Irish soda bread is a quick bread traditionally made on a cast iron griddle over an open fire, using what appear to be quite odd ingredients. When I was invited to participate in the Fire Fork Feast event in Nashville recently, organized by Over the Fire Cooking, I was excited to connect with my old school heritage style of cooking. There is no yeast in soda bread, with the leavening agent instead being a combination of bicarbonate soda and buttermilk so it’s ideal for camp fire style cooking. The result is a uniquely delicious and light bread that worked really well with the Guinness Oysters we served. I really loved cooking with Lodge Cast Iron ware and the Dutch oven makes this style of cooking easy and fun too (especially when you share the experience of cooking with friends and family…. and a big welcoming fire)! Here’s the recipe for you to try!
Below is a link to Lodge Cast Iron cookware – I just love cooking with this fabulous cookware.
Preheat the Dutch oven in the fire (charcoal briquettes should be white) and place briquettes on top of the lid Cut a circular piece of parchment paper to line the dutch oven and grease it lightly.
Meanwhile measure all the dry ingredients together and sift to incorporate as much air as possible.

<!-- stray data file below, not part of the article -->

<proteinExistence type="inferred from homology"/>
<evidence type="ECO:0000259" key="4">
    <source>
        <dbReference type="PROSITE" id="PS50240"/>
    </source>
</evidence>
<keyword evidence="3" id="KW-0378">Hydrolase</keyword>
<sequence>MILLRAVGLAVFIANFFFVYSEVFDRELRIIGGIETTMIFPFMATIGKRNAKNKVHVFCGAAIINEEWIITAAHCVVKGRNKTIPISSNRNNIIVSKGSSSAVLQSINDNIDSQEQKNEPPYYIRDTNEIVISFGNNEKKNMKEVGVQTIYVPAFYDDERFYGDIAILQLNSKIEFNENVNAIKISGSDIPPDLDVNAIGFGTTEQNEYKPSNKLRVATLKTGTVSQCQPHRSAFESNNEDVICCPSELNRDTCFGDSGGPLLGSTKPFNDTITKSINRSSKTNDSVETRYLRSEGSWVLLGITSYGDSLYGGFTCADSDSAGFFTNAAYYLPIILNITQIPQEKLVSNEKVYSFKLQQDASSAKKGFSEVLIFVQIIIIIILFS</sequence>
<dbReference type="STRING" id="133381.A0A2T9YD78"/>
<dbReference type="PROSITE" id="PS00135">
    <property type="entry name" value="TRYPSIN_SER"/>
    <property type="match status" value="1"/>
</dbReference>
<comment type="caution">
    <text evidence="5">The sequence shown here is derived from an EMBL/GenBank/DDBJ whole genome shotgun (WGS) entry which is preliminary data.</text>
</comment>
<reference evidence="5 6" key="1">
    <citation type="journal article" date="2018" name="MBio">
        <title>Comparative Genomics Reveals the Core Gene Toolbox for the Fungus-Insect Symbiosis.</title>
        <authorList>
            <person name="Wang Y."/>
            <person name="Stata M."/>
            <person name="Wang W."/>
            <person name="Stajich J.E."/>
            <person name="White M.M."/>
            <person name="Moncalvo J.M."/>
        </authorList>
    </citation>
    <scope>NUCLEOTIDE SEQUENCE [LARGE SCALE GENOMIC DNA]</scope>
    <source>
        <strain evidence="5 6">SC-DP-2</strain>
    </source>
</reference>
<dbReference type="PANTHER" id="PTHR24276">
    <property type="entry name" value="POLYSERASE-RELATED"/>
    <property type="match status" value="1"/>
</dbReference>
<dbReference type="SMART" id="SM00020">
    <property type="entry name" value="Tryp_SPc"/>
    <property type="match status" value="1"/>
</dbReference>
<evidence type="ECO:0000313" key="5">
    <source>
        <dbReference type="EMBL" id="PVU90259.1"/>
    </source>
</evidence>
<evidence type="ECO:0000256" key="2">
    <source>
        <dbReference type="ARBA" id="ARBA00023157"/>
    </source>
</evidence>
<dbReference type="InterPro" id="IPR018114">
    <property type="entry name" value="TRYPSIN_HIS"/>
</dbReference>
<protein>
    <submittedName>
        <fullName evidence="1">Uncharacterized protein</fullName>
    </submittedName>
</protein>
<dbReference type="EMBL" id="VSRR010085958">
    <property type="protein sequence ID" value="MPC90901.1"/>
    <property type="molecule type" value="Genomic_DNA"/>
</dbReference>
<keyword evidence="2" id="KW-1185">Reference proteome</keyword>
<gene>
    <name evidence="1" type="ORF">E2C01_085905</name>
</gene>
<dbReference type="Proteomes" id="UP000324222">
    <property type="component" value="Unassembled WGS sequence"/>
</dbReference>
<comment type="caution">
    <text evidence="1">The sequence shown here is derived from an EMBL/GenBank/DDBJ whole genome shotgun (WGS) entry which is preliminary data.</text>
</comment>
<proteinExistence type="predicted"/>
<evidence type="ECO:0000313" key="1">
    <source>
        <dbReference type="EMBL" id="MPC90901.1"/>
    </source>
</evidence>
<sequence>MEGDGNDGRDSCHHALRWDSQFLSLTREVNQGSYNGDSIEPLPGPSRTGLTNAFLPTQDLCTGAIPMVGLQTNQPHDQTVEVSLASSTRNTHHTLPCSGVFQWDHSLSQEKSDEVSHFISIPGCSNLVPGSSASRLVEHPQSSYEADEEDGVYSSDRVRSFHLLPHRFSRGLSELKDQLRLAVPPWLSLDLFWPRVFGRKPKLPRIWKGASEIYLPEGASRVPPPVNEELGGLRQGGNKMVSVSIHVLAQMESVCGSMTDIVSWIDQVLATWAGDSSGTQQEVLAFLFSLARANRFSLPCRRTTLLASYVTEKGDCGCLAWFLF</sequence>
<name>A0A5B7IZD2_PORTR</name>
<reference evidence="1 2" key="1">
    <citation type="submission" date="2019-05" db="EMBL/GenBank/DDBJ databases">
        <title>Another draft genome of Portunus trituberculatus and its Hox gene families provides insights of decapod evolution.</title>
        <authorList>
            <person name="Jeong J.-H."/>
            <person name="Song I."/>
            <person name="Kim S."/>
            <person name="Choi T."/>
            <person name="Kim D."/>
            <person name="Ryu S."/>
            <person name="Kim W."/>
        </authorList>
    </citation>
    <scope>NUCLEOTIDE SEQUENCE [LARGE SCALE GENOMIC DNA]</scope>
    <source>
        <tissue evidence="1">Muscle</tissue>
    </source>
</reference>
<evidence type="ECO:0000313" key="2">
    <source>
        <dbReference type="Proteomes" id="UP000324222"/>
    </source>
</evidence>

Make a well in the center of the flour and add enough buttermilk and melted butter to get an easily handled soft dough.
Knead very lightly and form into a circle then make a cross in the center using a knife and place on the parchment paper.
Using the Lodge Cast Iron lid lifter remove the lid and set the bread inside the dutch oven pot. Using the Cast Iron Lid lifter replace the lid and add heated briquettes on top before setting in the open fire.
Bake for about 40 to 45 minutes until the bread is baked.
Remove the bread from the Dutch Oven and slice and serve warm with butter.To test, gently tap bottom of bannock (bread is ready when it sounds hollow).
I had no idea how many foodies out there love to eat Oysters! So, here’s the recipe for those of you who have written in to request that I share my recipe and others who attended the Fire Fork Feast event in Nashville over the weekend.
Reducing the Guinness for me was the key to amazing flavor and of course in the words of Derek Wolf, founder of Over the Fire Cooking, “fire is an ingredient” with the smokey flavor enhancing this sensational dish. I recommend equal parts butter to oyster… and if in doubt…where possible… always reach for Irish grass fed Kerrygold but (it’s da bomb)!
Grilled Oysters on the Half Shell with Guinness Herb Butter
2 dozen large fresh oysters on the half shell
½ cup of Parmesan cheese (finely grated)
(for the Guinness butter)
8 oz (1 cup) of salted Irish Kerrygold butter
1 cup of Guinness stout (reduced to 4 Tbsp)
1 tsp sugar
1 Tbsp vegetable oil
2 Tbsp shallots (finely chopped)
2 garlic cloves
1 tsp thyme (finely)
2 Tbsp parsley (finely chopped)
1 tsp of kosher salt
½ tsp freshly ground black pepper
How to make them
Prepare oysters using an oyster knife and shucking severing the muscle that is attaching the oyster to the shell. Leave the oyster in the shell that is more cupped shaped.